Michael C. Keith, Ph.D.
full time faculty - communication department
Professor Keith is the author of 21 books on electronic media, as well as a published memoir. Most recently he edited a found manuscript by radio’s legendary dramatist, Norman Corwin—Norman Corwin’s ‘One World Flight’ (Continuum, 2009, with Mary Ann Watson). What he refers to as his “fringe group” series consists of a book that examines the use of radio and television by Native Americans—Signals in the Air (Praeger, 1995), a book that explores the nature and role of counterculture radio in the sixties—Voices in the Purple Haze (Praeger, 1997), a book that probes the right-wing’s exploitation of the electronic media airwaves—Waves of Rancor, a summer reading list selection by President Clinton (M.E. Sharpe, 1999, with Robert Hilliard), a book that examines the role of gays and lesbians in broadcasting—Queer Airwaves (M.E. Sharpe, 2001, with Phylis Johnson), a book about broadcasting and the First Amendment—Dirty Discourse (Blackwell Press, 2003, with Robert Hilliard), a book that evaluates the loss of localism in American radio—The Quieted Voice (Southern Illinois University Press, 2005, with Robert Hilliard), and an edited volume on the impact of the audio medium in American life—Radio Cultures (Peter Lang, 2008).
Keith is also the author of the most widely adopted text on radio in the country and globally—The Radio Station, 8th edition (Focal Press, 2009), an oral history—Talking Radio (M.E. Sharpe, 2000), a study of nocturnal broadcasting—Sounds in the Dark (Iowa State University Press, 2001), The Broadcast Century, 5th edition (Focal Press, 2010, with Robert Hilliard), and a history of FM broadcasting—Sounds of Change (University of North Carolina Press, 2008, with Christopher Sterling). He is also the author of a critically acclaimed memoir—The Next Better Place (Algonquin Books, 2003), a young adult novel—Life is Falling Sideways (Parlance, 2009), as well as numerous articles and short stories (one nominated for the PEN/O’Henry Award). He has been invited to speak at many national and international conferences and universities.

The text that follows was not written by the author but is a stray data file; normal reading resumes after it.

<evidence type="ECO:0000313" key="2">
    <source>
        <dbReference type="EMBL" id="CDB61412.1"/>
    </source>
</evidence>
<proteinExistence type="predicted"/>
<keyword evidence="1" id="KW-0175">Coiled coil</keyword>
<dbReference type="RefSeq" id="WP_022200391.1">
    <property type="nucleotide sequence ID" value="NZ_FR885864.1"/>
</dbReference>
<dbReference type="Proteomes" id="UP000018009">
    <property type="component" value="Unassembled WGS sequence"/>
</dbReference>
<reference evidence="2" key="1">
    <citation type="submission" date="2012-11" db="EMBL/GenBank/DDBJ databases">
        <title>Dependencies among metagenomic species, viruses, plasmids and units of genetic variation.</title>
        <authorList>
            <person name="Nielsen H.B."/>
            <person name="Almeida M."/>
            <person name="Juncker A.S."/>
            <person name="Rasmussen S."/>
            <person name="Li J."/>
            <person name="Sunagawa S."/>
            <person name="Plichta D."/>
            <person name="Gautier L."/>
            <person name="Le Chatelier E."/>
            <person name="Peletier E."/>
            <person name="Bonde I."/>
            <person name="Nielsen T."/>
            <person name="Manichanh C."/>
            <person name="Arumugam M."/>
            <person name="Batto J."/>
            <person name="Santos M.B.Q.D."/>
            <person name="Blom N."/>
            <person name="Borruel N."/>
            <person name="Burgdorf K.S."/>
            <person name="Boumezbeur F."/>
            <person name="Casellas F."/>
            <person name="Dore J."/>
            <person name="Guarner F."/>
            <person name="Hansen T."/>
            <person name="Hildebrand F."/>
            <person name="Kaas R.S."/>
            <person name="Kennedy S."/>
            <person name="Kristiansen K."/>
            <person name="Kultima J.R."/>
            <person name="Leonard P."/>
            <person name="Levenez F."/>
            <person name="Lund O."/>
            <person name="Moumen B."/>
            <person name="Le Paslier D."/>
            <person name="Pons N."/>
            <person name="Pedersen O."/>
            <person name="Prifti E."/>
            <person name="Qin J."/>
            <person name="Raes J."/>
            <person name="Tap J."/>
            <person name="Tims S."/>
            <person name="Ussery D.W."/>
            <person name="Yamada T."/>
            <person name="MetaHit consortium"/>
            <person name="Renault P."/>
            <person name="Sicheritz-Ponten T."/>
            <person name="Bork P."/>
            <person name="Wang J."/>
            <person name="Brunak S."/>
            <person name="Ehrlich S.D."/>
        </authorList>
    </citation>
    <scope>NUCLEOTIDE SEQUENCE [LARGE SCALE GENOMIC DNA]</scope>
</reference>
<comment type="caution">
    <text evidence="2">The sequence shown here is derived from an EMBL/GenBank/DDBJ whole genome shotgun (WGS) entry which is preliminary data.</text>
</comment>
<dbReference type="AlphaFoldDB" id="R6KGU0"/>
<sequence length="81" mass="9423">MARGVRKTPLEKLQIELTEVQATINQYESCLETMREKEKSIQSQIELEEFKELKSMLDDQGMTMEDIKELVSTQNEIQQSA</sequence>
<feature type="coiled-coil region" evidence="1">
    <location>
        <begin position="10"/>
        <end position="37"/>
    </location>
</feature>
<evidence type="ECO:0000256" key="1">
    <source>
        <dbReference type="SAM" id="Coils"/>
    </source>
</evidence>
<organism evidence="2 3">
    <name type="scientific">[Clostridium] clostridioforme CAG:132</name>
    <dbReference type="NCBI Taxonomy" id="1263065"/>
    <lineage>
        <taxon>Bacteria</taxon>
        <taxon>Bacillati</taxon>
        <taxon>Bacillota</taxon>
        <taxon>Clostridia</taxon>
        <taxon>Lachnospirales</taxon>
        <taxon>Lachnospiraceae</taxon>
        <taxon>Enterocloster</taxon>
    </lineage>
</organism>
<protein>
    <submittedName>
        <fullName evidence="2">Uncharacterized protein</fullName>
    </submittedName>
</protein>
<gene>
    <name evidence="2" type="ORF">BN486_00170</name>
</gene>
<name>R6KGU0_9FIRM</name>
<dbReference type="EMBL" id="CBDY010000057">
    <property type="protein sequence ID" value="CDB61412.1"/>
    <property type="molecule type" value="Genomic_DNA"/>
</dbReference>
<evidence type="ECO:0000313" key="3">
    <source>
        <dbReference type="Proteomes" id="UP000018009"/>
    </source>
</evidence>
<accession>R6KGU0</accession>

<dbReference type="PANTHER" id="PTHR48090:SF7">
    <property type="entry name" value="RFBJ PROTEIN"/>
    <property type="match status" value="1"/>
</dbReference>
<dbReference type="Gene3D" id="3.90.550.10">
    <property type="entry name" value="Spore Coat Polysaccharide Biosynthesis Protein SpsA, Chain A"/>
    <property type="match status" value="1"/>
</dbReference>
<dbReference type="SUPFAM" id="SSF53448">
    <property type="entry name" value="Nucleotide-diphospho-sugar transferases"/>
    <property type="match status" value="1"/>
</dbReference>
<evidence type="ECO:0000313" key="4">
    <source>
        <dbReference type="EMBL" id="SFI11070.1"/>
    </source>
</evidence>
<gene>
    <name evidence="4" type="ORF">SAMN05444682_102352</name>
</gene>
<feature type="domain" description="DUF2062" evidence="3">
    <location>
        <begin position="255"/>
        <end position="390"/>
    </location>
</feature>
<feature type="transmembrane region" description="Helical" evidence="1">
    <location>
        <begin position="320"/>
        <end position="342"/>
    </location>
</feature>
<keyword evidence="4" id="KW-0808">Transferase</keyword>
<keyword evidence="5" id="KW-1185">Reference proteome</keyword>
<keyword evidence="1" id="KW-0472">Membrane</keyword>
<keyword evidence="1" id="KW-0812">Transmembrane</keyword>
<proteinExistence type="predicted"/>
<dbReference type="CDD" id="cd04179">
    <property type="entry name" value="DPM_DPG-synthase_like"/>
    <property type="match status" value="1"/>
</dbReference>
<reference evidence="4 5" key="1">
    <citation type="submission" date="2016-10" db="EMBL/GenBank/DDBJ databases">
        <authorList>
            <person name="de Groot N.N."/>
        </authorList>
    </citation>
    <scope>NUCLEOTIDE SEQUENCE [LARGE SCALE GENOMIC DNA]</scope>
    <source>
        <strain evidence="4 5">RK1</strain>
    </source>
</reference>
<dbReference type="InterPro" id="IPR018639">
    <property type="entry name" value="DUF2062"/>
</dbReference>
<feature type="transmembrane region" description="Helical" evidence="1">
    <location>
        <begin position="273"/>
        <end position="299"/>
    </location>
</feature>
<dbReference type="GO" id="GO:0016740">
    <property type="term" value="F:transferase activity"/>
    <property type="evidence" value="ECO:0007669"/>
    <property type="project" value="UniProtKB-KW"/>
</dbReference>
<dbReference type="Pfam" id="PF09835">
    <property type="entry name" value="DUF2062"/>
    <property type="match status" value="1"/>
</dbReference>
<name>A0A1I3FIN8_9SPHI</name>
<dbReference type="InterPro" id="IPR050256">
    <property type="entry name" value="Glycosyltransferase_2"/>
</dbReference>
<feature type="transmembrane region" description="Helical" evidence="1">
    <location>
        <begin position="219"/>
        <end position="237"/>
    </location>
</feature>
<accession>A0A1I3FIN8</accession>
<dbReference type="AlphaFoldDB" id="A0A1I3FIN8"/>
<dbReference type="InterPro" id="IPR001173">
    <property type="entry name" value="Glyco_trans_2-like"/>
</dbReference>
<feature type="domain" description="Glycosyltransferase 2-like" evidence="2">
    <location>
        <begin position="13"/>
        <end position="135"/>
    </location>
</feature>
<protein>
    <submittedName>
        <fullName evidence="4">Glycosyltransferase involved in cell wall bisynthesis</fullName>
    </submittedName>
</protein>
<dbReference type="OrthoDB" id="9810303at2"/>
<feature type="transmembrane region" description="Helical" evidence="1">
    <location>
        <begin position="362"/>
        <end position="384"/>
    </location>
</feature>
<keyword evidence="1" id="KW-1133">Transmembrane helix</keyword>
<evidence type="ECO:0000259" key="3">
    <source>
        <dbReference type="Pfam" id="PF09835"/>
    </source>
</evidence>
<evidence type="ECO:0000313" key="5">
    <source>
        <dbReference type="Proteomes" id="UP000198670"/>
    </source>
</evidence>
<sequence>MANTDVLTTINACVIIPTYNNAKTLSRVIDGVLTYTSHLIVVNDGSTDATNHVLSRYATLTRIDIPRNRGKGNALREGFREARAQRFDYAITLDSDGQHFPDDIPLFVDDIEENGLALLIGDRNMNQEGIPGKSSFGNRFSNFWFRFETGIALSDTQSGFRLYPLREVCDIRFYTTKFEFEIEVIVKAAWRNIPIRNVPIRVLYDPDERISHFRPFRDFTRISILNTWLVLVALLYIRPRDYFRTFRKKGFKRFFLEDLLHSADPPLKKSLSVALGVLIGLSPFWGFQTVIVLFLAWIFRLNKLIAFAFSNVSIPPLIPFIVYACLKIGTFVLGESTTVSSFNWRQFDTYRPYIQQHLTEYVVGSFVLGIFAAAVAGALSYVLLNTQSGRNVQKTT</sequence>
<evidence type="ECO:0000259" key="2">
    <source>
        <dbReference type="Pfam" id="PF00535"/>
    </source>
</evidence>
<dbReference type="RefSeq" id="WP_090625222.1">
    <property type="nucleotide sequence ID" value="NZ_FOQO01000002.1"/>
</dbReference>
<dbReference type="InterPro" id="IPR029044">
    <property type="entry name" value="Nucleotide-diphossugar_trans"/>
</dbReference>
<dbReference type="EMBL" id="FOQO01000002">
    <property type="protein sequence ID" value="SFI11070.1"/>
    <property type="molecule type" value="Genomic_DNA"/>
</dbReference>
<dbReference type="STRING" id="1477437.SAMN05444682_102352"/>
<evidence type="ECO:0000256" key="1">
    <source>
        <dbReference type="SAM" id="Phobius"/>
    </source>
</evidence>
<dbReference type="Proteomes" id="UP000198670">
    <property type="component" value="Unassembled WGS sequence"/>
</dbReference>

Prior to joining Boston College, Keith served as Chair of Education at the Museum of Broadcast Communications, taught at George Washington University and Marquette University, was director of the communication program at Dean College, and worked as a professional broadcaster for a Prior to joining Boston College, Keith served as Chair of Education at the Museum of Broadcast Communications, taught at George Washington University and Marquette University, was director of the communication program at Dean College, and worked as a professional broadcaster for a dozen years. He is the co-founder of the Broadcast Education Association’s Radio Division and its first chair and the recipient of many honors, including the Stanton Fellow Award and the Distinguished Scholar Award presented by national communication organizations.